Mark 9:1 (NIV): And he said to them, “I tell you the truth, some who are standing here will not taste death before they see the kingdom of God come with power.”
Jesus had just shocked His inner circle by predicting His death at the hands of the Jewish leaders, and a whole crowd by insisting that those who wanted to follow Him must be willing to consciously lay down their own lives, to take up their own crosses. In essence, all of Jesus’ followers must be willing to follow Him all the way, even if that way lies through the valley of death.
The mood was pretty somber as they all processed this news. It was a lot to think about. But then Jesus made this announcement that turned their minds into another channel altogether: “I tell you the truth, some who are standing here will not taste death before they see the kingdom of God come with power.”
Many have taught that Jesus was referring to the transfiguration that was to occur six days later, and which comes immediately after His statement in all of the synoptic gospels. But there are a few problems with this view. First, Jesus’ statement strongly implies that at least one of His followers would die before the event that He was predicting, and there is no hint of that death anywhere in the gospels. Second, only three people, Peter, James, and John, were witnesses to the transfiguration, whereas Jesus seems to be predicting something much larger. Finally, although Jesus’ transformation was stunning to those who witnessed it, it cannot be said that anything appreciable changed that would be able to be described as “the kingdom of God coming,” or that any additional power was evident afterwards. The miracles that Jesus did after the transfiguration were of the same quality as before; His teachings were of the same kind and on the same subjects. The only reason that the transfiguration comes immediately after Jesus’ statement in the gospels is not that it was the fulfillment of that promise, but it was the next significant event to happen.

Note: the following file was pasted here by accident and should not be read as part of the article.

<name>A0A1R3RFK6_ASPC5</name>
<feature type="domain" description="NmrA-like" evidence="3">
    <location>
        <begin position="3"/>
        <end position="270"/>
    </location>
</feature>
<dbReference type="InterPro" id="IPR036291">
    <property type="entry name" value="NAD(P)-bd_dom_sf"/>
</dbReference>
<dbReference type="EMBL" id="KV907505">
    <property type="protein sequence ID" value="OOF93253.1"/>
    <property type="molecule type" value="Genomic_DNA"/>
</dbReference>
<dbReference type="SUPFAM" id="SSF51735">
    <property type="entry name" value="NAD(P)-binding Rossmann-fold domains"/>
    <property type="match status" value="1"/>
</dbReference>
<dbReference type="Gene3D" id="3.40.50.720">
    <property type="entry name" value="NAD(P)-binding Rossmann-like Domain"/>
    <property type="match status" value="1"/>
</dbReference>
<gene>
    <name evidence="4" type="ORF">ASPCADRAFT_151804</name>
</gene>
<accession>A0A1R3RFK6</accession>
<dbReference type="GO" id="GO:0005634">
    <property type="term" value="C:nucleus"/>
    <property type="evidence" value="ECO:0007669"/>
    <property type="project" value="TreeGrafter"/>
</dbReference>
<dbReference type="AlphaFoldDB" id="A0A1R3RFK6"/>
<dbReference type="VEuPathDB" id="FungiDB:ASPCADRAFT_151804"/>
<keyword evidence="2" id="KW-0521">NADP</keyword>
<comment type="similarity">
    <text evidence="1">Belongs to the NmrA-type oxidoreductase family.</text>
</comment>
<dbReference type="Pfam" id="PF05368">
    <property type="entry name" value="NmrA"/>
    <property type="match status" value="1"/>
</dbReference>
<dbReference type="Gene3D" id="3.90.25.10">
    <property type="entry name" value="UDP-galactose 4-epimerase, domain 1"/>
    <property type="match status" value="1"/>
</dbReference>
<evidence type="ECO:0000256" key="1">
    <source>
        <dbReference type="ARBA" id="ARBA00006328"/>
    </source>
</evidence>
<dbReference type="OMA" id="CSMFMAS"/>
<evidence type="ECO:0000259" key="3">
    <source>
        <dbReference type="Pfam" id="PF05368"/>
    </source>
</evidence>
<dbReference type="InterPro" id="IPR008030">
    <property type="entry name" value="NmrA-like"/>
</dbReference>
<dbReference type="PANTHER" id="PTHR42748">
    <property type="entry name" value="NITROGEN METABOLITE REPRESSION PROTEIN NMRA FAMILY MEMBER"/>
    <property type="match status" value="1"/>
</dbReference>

So what was Jesus pointing to with this statement? On the day of Jesus’ ascension, He told the gathered disciples, “you will receive power when the Holy Spirit comes on you; and you will be my witnesses in Jerusalem, and in all Judea and Samaria, and to the ends of the earth.” (Acts 1:8 NIV) This promised power filled the disciples (120 of them) on the day of Pentecost, and in a matter of hours, God’s kingdom exploded onto the scene and grew to over 3000 people (Acts 2).
This fits Jesus’ predication much better. Although the kingdom of God, the people who follow God as their Sovereign in the new life of the Spirit, awaits its final consummation at Jesus’ return, it definitely began and started its exponential growth on the day of Pentecost. It also came with the power that Jesus promised. From that day on, signs and wonders, miracles, and powerful witness that brought dozens, hundreds, even thousands of people at a time into the kingdom, were all experienced by the Church. But all of Jesus’ disciples did not live to experience this coming of the kingdom of God with power. One of them had indeed tasted death before the kingdom became a reality. Judas had hanged himself in remorse over betraying Jesus into the hands of His enemies, just as Jesus Himself had predicted.
Ever since that day, the same Holy Spirit comes into the hearts of those who trust in Jesus for salvation, providing the same power to be a witness everywhere we live, everywhere we work, everywhere we go. Since that day, all of us who have come to the Lord by faith have come into His kingdom. We have become His subjects, doing His will. And we wait eagerly for the final consummation of the kingdom when Jesus returns.
Father, thank You for this truth. A single sentence from Jesus, but it points us to a powerful reality that we get to experience in our own lives. Help us, Lord, to live as the people of Your kingdom. Help us to serve You every day with our whole hearts. Amen.